We scattered eels and brightly colored fish, picked up garbage, discovered a wayward weather buoy from South America and finally headed back to our picnic. On our way back Tatianna daughter spotted an octopus. Before anyone could speak she and her mom were bashing it to death with a hammer as it rolled and twisted and tried to get away. It was carried back to camp clinging to the hammer head while daughter kept hold of the handle in two fingers held out away from her body. Half way home she stopped to bash some more and finally still the last curling tentacles. It lay in a plastic tub at camp for the afternoon destined for Tatiannas' pressure cooker and dinner.

They look at things differently here. They have to, their context is entirely different from ours. The octopus was unsettling to the foreigners. All of us would have preferred encountering the puss while we were snorkeling or diving. We would have loved an opportunity to watch him in his natural environment and to maybe have the opportunity to play. They are known for their occasional interaction with humans and are purported to have the intelligence of a two year old. The octopus was already under attack before any of the three of us could even react. In their world it was dinner.

Food is food and life is life here. A supply ship comes once every six weeks to the atoll, electricity is still a relatively new arrival (solar power recently replaced a single village generator, cell phones arrived six years ago and internet one) and land is difficult at best to cultivate the life of the islanders revolves around finding enough food. The dog and puppy that accompanied us were another clear example: mama dog and Puna one of her nine pups are pets but four of Punas' siblings were sold for food to other villagers and four were put into a sack filled with rocks and drowned. Mama is well mannered and Puna is cuddled and watched after but if push came to shove there isn't much question. So we gathered and shelled snails, stoked a fire, opened oysters and clams, cracked urchin shells and tried everything raw -toes in the water heels in the sand. Tatianna coached us along and showed us the best bits to eat and the right stuff to throw away. The groupers were charred whole over a grate and served without utensils and everyone tried a bit of everything. The leftover birthday cake got a better reception.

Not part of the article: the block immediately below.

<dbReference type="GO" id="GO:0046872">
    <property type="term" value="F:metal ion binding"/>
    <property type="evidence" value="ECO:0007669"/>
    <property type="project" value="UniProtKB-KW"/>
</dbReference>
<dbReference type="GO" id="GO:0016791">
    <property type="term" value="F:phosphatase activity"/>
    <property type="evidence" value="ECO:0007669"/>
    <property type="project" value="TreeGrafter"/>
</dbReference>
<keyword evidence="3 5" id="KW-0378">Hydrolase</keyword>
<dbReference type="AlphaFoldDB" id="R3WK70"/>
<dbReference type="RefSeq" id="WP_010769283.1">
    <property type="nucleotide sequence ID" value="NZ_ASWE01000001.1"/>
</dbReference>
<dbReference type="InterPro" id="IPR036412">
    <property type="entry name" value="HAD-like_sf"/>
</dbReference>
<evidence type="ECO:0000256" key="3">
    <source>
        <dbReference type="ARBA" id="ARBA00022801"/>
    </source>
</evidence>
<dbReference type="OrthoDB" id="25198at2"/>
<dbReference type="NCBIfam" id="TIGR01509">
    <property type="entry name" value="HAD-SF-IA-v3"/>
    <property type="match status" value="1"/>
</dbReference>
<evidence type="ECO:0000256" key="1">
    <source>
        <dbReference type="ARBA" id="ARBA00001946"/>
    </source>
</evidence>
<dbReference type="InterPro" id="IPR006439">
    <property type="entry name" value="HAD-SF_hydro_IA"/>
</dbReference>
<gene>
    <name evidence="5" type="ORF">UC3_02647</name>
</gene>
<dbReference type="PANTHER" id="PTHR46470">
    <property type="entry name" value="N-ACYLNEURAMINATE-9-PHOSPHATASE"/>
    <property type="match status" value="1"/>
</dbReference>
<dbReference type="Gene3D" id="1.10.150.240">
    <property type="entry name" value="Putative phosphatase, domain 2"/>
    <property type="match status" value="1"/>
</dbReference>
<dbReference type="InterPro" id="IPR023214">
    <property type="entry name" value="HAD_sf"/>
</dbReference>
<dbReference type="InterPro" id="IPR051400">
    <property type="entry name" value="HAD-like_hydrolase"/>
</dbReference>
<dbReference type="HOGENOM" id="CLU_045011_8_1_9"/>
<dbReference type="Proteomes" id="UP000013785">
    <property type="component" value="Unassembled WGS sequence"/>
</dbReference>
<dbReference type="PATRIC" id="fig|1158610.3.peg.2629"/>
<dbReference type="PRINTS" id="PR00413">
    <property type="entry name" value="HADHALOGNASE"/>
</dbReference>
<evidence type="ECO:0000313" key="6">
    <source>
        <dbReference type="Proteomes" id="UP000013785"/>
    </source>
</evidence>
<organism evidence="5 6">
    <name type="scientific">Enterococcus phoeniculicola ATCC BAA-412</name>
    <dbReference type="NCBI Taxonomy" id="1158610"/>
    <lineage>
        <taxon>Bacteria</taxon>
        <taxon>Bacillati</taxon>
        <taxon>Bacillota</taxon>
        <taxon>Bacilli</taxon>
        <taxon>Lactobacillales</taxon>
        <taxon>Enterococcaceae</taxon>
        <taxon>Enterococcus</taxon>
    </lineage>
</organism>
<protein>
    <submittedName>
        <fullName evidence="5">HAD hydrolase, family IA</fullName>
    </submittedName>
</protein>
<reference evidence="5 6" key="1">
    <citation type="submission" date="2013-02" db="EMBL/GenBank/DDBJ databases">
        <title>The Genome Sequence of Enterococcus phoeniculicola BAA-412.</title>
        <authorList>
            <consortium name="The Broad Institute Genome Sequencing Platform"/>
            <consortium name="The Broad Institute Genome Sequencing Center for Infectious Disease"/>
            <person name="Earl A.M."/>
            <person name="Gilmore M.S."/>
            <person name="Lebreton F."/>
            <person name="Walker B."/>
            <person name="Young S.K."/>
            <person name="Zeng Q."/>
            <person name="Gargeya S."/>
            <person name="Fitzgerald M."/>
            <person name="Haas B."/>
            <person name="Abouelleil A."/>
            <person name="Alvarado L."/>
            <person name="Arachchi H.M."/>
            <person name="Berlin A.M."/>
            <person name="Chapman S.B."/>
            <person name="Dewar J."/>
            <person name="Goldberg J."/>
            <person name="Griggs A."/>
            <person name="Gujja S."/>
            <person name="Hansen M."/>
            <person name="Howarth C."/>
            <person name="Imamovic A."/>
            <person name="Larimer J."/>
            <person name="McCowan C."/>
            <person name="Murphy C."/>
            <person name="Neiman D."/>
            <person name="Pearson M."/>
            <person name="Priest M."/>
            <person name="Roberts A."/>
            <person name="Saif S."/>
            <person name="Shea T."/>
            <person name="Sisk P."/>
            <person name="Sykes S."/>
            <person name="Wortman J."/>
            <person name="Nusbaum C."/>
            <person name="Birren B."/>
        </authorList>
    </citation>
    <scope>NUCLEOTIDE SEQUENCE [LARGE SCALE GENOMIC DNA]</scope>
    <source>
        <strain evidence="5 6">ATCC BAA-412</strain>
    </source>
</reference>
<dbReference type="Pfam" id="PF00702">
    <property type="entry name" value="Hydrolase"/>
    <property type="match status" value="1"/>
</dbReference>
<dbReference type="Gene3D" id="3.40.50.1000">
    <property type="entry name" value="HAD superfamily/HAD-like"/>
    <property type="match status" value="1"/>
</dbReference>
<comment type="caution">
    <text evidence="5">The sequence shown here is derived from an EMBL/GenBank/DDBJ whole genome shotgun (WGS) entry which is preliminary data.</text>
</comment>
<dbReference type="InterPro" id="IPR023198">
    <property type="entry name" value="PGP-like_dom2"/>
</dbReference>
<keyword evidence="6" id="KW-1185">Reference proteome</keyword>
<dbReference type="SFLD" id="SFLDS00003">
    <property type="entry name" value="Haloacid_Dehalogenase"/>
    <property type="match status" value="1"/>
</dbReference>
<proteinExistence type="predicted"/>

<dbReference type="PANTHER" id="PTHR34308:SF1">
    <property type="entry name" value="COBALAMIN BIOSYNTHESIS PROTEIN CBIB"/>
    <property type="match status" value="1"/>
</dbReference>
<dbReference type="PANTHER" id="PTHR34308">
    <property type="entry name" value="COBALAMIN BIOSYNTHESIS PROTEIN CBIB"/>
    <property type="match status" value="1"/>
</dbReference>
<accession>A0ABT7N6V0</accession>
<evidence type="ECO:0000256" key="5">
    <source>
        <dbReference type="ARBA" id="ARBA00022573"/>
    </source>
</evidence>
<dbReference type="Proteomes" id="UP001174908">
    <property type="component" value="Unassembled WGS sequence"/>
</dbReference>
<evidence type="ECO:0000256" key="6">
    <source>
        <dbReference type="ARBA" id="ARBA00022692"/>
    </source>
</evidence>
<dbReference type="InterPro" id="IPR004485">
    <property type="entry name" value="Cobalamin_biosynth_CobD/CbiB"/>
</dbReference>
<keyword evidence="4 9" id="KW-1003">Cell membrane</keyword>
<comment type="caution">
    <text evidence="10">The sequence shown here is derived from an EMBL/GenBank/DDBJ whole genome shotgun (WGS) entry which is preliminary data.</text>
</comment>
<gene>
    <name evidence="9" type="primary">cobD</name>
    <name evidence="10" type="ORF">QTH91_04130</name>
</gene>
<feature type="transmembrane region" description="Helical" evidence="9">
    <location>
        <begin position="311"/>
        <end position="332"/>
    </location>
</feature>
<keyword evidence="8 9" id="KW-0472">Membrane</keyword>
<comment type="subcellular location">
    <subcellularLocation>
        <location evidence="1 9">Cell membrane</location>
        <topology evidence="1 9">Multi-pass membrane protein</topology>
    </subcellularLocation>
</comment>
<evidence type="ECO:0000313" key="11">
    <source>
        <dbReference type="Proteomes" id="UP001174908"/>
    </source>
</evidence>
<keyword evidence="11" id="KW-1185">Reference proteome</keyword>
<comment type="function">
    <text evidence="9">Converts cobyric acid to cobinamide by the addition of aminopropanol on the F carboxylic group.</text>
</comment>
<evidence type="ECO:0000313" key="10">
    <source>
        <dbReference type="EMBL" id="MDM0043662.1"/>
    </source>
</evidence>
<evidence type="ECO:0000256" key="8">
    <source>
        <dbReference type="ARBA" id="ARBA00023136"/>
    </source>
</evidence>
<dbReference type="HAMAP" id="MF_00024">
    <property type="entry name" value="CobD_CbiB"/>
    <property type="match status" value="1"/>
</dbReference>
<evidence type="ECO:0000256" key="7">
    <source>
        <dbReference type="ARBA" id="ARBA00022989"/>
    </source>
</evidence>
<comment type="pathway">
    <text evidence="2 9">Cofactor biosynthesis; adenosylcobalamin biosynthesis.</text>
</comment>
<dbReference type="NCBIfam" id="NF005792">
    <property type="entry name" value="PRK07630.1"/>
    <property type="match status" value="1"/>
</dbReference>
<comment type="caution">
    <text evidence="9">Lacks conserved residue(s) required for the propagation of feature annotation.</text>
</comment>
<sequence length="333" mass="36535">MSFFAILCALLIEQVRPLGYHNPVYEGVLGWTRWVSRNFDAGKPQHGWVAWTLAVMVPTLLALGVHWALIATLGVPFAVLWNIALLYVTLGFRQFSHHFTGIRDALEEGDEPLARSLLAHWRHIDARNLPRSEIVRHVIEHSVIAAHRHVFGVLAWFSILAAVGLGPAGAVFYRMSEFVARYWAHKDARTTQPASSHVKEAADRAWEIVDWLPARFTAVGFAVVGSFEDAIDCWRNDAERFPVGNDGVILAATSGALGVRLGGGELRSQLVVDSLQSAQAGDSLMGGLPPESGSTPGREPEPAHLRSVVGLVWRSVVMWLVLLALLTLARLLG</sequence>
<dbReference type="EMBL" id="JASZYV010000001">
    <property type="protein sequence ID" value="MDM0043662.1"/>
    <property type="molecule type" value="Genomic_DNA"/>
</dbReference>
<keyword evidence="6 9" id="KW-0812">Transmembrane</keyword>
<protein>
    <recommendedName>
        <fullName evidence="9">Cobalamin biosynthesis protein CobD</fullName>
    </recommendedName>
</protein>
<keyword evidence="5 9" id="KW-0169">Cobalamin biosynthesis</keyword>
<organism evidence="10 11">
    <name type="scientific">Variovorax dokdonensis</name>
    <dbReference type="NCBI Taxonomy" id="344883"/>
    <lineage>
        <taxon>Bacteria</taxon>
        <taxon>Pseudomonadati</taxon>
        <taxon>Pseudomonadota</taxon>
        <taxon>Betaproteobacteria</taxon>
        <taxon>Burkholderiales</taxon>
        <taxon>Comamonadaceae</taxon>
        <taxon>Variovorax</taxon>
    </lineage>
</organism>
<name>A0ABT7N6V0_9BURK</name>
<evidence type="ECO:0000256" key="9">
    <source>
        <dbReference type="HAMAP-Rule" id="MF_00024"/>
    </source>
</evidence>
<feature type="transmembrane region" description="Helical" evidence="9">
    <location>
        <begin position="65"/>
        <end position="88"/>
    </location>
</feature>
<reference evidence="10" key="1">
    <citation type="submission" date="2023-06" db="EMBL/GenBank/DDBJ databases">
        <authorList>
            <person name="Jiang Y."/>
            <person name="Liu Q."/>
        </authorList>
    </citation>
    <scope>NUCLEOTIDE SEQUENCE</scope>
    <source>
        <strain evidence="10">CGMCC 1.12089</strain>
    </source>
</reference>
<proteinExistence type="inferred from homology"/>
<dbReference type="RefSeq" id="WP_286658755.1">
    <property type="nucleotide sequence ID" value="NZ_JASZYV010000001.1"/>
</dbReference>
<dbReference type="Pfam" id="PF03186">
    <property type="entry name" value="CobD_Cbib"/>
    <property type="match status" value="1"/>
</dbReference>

At the end of the afternoon Tatiannas' daughter gave us a command performance of a routine she has taken to a celebration in Tahiti two years in a row. She was chosen to represent their atoll and flew with her father to perform in front of a crowd of French dignitaries and military, members of the Tourism Board and families from all over French Polynesia. She performed beautifully sharing in the language of her birth a story of strength, power and community, nature, commitment to the land and its people and of continued traditions of the people living in her islands. It was beautiful and we loved watching as her father made an instant costume out of palm frond's. One curled around her forehead a Statue of Liberty like crown and another a grass skirt. Mama watched with eyes full of love and pride. And we got it on tape! Full of grouper and cake, exhausted and really really hot from all the sun we stowed everything back in the pearl boat and headed for the village and the shade of our boats. A truly lovely afternoon, we will definitely tell our friends they need to stop and say hello to Tatianna and Regis and if they are lucky hitch a ride to her motu.

Kat